Lender for Canadians buying US properties explains how, and why, US originators should capture this market
With the Canadian border shut down, visits from our neighbors to the north have slowed to a trickle. With that shutdown there has been a pause in one of the largest foreign-buyer markets in American real estate: Canadians buying winter homes in the sunbelt. These ‘Snowbirds’ represent the second largest foreign market for US real estate, buying a whopping $9.5 billion worth of US property in 2019, according to the National Association of Realtors (NAR). Now, as vaccines hit the market and winter arrives in the great white north, there’s a chance for brokers and originators to capture some of that market when the border reopens and those Canadians flee south.
To get a picture of that market, MPA spoke with Alain Forget (pictured), the head of sales & business development for RBC Bank US, a national residential lender that exclusively serves Canadians living in and buying property in the US. He highlighted some of the key strategies for reaching the Canadian market and explained why he thinks that this pandemic has created huge pent up demand north of the border for US real estate, especially in the sunbelt.
“We’re still in the peak of COVID-19 and we know the border will remain closed until at least the beginning of 2021, however I think Canadians are starting to see a light at the end of the tunnel,” Forget said. “There is a winter in Canada coming soon and a lot of Canadians had delayed plans to move on US properties in September and October, but now we’re seeing more of them looking to rent or buy in the Sunbelt states. Obviously a lot of them are on the sidelines, but we expect that in 2021, with vaccines, things will be a bit more normal and with that in mind a lot of Canadians are now looking to us to be pre-approved.”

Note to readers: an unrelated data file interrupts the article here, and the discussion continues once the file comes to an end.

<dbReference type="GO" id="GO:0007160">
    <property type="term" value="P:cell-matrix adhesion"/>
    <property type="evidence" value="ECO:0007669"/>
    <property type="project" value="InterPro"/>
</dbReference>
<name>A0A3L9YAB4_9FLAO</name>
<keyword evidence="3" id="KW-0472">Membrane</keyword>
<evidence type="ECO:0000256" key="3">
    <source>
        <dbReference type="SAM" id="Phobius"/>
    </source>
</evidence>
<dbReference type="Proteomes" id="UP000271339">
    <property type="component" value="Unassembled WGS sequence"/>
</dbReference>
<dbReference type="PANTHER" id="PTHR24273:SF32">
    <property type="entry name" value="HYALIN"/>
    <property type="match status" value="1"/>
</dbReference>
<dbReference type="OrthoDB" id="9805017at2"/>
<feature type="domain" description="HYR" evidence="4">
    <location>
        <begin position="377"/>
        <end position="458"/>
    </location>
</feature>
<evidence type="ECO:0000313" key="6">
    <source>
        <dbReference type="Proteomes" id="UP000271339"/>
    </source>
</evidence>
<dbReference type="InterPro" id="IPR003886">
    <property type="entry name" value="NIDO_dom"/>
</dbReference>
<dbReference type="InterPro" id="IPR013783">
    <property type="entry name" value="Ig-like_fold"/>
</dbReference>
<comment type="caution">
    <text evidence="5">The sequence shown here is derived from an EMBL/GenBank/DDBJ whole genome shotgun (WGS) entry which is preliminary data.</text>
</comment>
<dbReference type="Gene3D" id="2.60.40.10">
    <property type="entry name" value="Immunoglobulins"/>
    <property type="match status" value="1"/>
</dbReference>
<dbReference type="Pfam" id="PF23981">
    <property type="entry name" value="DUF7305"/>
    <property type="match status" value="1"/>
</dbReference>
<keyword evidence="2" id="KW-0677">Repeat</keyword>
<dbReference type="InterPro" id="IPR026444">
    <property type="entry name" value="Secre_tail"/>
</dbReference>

Forget, who stressed that RBC US is not a wholesale lender, offered a few tips for American mortgage professionals who want to capture some of the pent-up Canadian market. He emphasized that any American originator needs to be aware of the cultural differences between Canadians and Americans, beyond just talking about hockey or ordering fries with cheese curds and gravy. They need to understand the difference in mortgage processes, as well. Canadian mortgages can take as little as a week to go from application to closing, so Canadian buyers might need a bit more handholding through the slower American process. Canadians wouldn’t be familiar with all the rules, regulations, practices and technology used in the US housing market and mortgage professionals need to be aware of that.
The extra work, Forget said, is worth it. In the past decade Canadians purchased around $130 billion in US properties, representing about 400,000 actual properties. They’re an especially important foreign market in those sunbelt states of Florida, Arizona, Texas and California. In many cases they’re looking for new builds in these states that offer better access to recreation. Forget believes the Canadian market is a great way for US originators to deepen their relationship with builders. Most of these buyers, too, are retiring boomers looking to escape the harshness of winter. For the moment, that demographic is only growing in Canada as those boomers retire en masse.
He emphasized, too, that Canadian purchases often cycle with a stronger Canadian dollar. Right now, the loonie is at around $0.77 against the greenback, the highest it’s been since 2018. While economic uncertainty may not keep the stronger Canadian dollar stable, this does present an additional opportunity to capture a Canadian market when the border opens again.
“Either for asset diversification or pure leisure or lifestyle it’s very compelling for Canadians to own the property in the US,” said Forget. “This is why I think that at some point in 2021, when things get back to normal, there’s going to be another wave of Canadian buyers. It’s important for brokers and originators to be ready and understand them as a unique niche.”